We are going to preface this entire article with a warning: Be careful when you are shopping for a new roof, especially regarding financing. It is tough enough trying to find a qualified roofing contractor and then negotiating a fair price. But, when a salesman hears that you are financing their whole game plan can change. Now, they want to sell you on a payment. Now, they want to sell you an upgraded package. Now, they want to sell you new gutters, windows, and insulation. It is time to stop the madness, this type of behavior is reprehensible and embarrassing. Every customer deserves to be treated as if they were a family member and if a company is not willing to make that commitment in modern times, they will simply suffer the consequences.
Over the past few years we have already seen a major crack down in the finance industry, helping to rid society of many predatory lenders and the deceptive practices they used. For whatever reason, the home improvement industry is a little behind the times and once again the lending criteria has loosened up lately. In our previous articles we have discussed what type of financing you should ask about when looking to purchase a new roof. To recap, make sure it is a simple interest, unsecured loan with a fixed interest rate. Before you get to the details regarding the loan, you need to make sure you are purchasing a quality product from a reputable company that is giving you a fair deal. It is only fair to let the prospective contractor know that you are financing, but do this at the end of their presentation. If you disclose this information to early they can either try to take advantage of you, or sell you things that you just may not need. Customers are typically given a cash option at a discounted price and this is nothing to fear. There are costs involved in financing that need to be taken into account, so you are going to also have to decide if that is the best way for you to go if you have other means available.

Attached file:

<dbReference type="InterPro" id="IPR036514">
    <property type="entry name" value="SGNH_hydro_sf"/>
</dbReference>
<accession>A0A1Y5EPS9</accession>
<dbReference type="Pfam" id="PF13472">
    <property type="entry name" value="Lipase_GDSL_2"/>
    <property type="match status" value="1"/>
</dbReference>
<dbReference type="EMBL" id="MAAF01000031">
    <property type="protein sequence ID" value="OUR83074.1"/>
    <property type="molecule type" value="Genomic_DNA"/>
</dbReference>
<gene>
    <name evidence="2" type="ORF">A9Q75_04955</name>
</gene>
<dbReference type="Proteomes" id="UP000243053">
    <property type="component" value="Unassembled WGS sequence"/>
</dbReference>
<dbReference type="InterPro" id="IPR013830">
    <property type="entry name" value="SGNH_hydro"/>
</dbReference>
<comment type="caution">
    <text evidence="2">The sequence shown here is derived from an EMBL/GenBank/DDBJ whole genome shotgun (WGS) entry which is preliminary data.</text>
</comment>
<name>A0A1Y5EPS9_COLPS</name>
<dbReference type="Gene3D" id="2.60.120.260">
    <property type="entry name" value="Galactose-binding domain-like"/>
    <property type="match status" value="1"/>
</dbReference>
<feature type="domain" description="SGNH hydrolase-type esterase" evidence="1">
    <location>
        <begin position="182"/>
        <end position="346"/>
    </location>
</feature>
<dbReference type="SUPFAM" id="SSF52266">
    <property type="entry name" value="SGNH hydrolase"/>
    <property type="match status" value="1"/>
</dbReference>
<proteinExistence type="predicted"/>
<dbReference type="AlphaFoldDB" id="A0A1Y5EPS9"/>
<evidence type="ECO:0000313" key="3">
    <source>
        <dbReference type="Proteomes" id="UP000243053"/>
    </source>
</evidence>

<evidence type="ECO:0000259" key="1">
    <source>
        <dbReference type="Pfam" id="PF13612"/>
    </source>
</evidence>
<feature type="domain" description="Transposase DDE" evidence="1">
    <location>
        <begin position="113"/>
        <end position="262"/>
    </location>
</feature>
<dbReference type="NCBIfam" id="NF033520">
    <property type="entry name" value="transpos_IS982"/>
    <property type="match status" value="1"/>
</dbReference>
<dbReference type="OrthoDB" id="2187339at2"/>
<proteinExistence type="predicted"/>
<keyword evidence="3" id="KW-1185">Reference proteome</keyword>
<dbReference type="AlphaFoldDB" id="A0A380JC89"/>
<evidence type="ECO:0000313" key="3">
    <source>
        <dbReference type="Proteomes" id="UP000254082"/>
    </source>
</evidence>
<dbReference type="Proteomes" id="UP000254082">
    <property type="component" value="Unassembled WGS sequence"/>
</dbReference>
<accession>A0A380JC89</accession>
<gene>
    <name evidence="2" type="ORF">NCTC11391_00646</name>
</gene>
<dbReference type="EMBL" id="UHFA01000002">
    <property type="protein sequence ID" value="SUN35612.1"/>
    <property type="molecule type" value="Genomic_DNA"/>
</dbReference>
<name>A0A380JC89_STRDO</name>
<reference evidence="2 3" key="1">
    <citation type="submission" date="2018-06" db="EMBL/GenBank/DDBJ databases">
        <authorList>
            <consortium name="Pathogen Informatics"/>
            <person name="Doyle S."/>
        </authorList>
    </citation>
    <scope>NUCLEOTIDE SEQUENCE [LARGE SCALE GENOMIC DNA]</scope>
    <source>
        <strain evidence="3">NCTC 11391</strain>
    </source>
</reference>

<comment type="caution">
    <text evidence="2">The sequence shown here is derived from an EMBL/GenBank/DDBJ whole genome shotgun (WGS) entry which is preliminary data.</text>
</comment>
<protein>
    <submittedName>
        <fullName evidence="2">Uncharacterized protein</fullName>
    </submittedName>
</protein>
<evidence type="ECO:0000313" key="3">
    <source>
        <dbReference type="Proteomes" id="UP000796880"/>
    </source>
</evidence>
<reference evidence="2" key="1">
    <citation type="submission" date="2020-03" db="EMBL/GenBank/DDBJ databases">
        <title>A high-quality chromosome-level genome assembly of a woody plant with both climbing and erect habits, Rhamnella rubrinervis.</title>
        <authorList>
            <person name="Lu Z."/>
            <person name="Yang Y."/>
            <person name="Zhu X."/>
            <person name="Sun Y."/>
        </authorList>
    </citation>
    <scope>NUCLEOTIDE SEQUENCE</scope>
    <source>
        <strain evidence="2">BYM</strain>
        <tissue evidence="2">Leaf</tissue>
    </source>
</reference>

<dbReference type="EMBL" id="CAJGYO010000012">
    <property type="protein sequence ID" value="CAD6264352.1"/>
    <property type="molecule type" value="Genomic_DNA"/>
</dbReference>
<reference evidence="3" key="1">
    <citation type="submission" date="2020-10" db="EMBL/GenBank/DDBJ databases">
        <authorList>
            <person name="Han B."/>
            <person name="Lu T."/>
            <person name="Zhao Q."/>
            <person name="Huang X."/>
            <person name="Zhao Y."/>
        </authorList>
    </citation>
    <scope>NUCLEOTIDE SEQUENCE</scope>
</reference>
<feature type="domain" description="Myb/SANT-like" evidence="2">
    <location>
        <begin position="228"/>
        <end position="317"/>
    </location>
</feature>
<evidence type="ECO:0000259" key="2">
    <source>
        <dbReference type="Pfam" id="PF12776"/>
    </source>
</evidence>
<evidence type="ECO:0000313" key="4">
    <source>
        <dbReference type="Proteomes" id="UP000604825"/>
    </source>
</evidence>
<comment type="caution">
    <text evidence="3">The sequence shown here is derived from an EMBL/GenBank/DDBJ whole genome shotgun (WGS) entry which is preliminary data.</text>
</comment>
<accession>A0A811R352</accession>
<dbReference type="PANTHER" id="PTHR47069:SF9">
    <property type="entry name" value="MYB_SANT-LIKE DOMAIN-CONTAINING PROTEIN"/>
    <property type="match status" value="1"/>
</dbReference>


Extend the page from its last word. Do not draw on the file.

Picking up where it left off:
Negotiate your best deal based on the bottom line, do not let anyone starting playing with the monthly payments. This is one technique they use to deceive you as a $100 a month payment sounds great until you realize it is for 12 years and that if you are ever late its quadruples. We often times can treat a financed transaction with less respect and attention then we would if we were paying cash. This is a major problem that needs to be avoided, because in all honesty it is a lot more dangerous long term incurring debt and all the responsibilities that come with the loan. Lastly, be careful about giving the contractor any money up front when financing. We have heard horror stories here, where the quote comes in real low at first and they take a substantial amount for the down payment, only to get half way through the project and try to inflate those numbers drastically. It is one thing when the contractor is expecting the customer to pay cash and thus not sure if they have anymore, but if they already have an open credit line available it is much more likely that they will be able to push you into paying more.
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